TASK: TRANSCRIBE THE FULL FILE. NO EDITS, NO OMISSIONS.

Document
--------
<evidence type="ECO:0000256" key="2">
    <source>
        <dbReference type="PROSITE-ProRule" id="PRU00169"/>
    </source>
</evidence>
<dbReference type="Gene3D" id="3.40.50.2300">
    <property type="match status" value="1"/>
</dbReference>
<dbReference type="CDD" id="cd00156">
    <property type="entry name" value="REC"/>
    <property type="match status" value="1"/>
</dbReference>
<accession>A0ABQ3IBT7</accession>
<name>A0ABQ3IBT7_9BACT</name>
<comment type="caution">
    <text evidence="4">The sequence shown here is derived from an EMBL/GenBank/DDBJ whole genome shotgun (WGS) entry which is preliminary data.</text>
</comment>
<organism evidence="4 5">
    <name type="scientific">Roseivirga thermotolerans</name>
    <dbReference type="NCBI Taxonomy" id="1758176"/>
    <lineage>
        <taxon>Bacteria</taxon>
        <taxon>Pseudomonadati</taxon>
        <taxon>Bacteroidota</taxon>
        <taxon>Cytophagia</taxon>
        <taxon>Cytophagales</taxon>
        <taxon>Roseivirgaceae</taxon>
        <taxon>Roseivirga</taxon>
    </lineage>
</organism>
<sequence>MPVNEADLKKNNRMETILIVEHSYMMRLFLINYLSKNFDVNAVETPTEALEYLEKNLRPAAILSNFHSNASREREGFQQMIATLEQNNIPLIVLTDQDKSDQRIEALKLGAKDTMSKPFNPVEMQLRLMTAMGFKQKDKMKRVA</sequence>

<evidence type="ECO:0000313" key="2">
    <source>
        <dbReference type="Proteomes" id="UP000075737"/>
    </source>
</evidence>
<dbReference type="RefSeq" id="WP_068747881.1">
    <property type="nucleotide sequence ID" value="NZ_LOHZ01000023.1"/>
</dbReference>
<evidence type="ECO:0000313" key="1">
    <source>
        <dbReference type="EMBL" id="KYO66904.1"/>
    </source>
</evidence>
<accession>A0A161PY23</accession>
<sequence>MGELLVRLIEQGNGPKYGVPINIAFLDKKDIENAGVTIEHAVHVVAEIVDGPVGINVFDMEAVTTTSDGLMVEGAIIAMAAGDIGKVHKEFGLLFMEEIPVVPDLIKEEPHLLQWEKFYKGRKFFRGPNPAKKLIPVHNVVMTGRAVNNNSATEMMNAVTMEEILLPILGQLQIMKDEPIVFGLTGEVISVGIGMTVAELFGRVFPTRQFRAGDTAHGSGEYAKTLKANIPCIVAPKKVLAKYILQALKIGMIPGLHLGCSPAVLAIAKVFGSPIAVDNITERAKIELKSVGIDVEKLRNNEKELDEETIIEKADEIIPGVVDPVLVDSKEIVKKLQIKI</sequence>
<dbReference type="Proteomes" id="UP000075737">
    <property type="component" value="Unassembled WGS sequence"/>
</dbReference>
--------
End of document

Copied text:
<evidence type="ECO:0000256" key="2">
    <source>
        <dbReference type="PROSITE-ProRule" id="PRU00169"/>
    </source>
</evidence>
<dbReference type="Gene3D" id="3.40.50.2300">
    <property type="match status" value="1"/>
</dbReference>
<dbReference type="CDD" id="cd00156">
    <property type="entry name" value="REC"/>
    <property type="match status" value="1"/>
</dbReference>
<accession>A0ABQ3IBT7</accession>
<name>A0ABQ3IBT7_9BACT</name>
<comment type="caution">
    <text evidence="4">The sequence shown here is derived from an EMBL/GenBank/DDBJ whole genome shotgun (WGS) entry which is preliminary data.</text>
</comment>
<organism evidence="4 5">
    <name type="scientific">Roseivirga thermotolerans</name>
    <dbReference type="NCBI Taxonomy" id="1758176"/>
    <lineage>
        <taxon>Bacteria</taxon>
        <taxon>Pseudomonadati</taxon>
        <taxon>Bacteroidota</taxon>
        <taxon>Cytophagia</taxon>
        <taxon>Cytophagales</taxon>
        <taxon>Roseivirgaceae</taxon>
        <taxon>Roseivirga</taxon>
    </lineage>
</organism>
<sequence>MPVNEADLKKNNRMETILIVEHSYMMRLFLINYLSKNFDVNAVETPTEALEYLEKNLRPAAILSNFHSNASREREGFQQMIATLEQNNIPLIVLTDQDKSDQRIEALKLGAKDTMSKPFNPVEMQLRLMTAMGFKQKDKMKRVA</sequence>

<evidence type="ECO:0000313" key="2">
    <source>
        <dbReference type="Proteomes" id="UP000075737"/>
    </source>
</evidence>
<dbReference type="RefSeq" id="WP_068747881.1">
    <property type="nucleotide sequence ID" value="NZ_LOHZ01000023.1"/>
</dbReference>
<evidence type="ECO:0000313" key="1">
    <source>
        <dbReference type="EMBL" id="KYO66904.1"/>
    </source>
</evidence>
<accession>A0A161PY23</accession>
<sequence>MGELLVRLIEQGNGPKYGVPINIAFLDKKDIENAGVTIEHAVHVVAEIVDGPVGINVFDMEAVTTTSDGLMVEGAIIAMAAGDIGKVHKEFGLLFMEEIPVVPDLIKEEPHLLQWEKFYKGRKFFRGPNPAKKLIPVHNVVMTGRAVNNNSATEMMNAVTMEEILLPILGQLQIMKDEPIVFGLTGEVISVGIGMTVAELFGRVFPTRQFRAGDTAHGSGEYAKTLKANIPCIVAPKKVLAKYILQALKIGMIPGLHLGCSPAVLAIAKVFGSPIAVDNITERAKIELKSVGIDVEKLRNNEKELDEETIIEKADEIIPGVVDPVLVDSKEIVKKLQIKI</sequence>
<dbReference type="Proteomes" id="UP000075737">
    <property type="component" value="Unassembled WGS sequence"/>
</dbReference>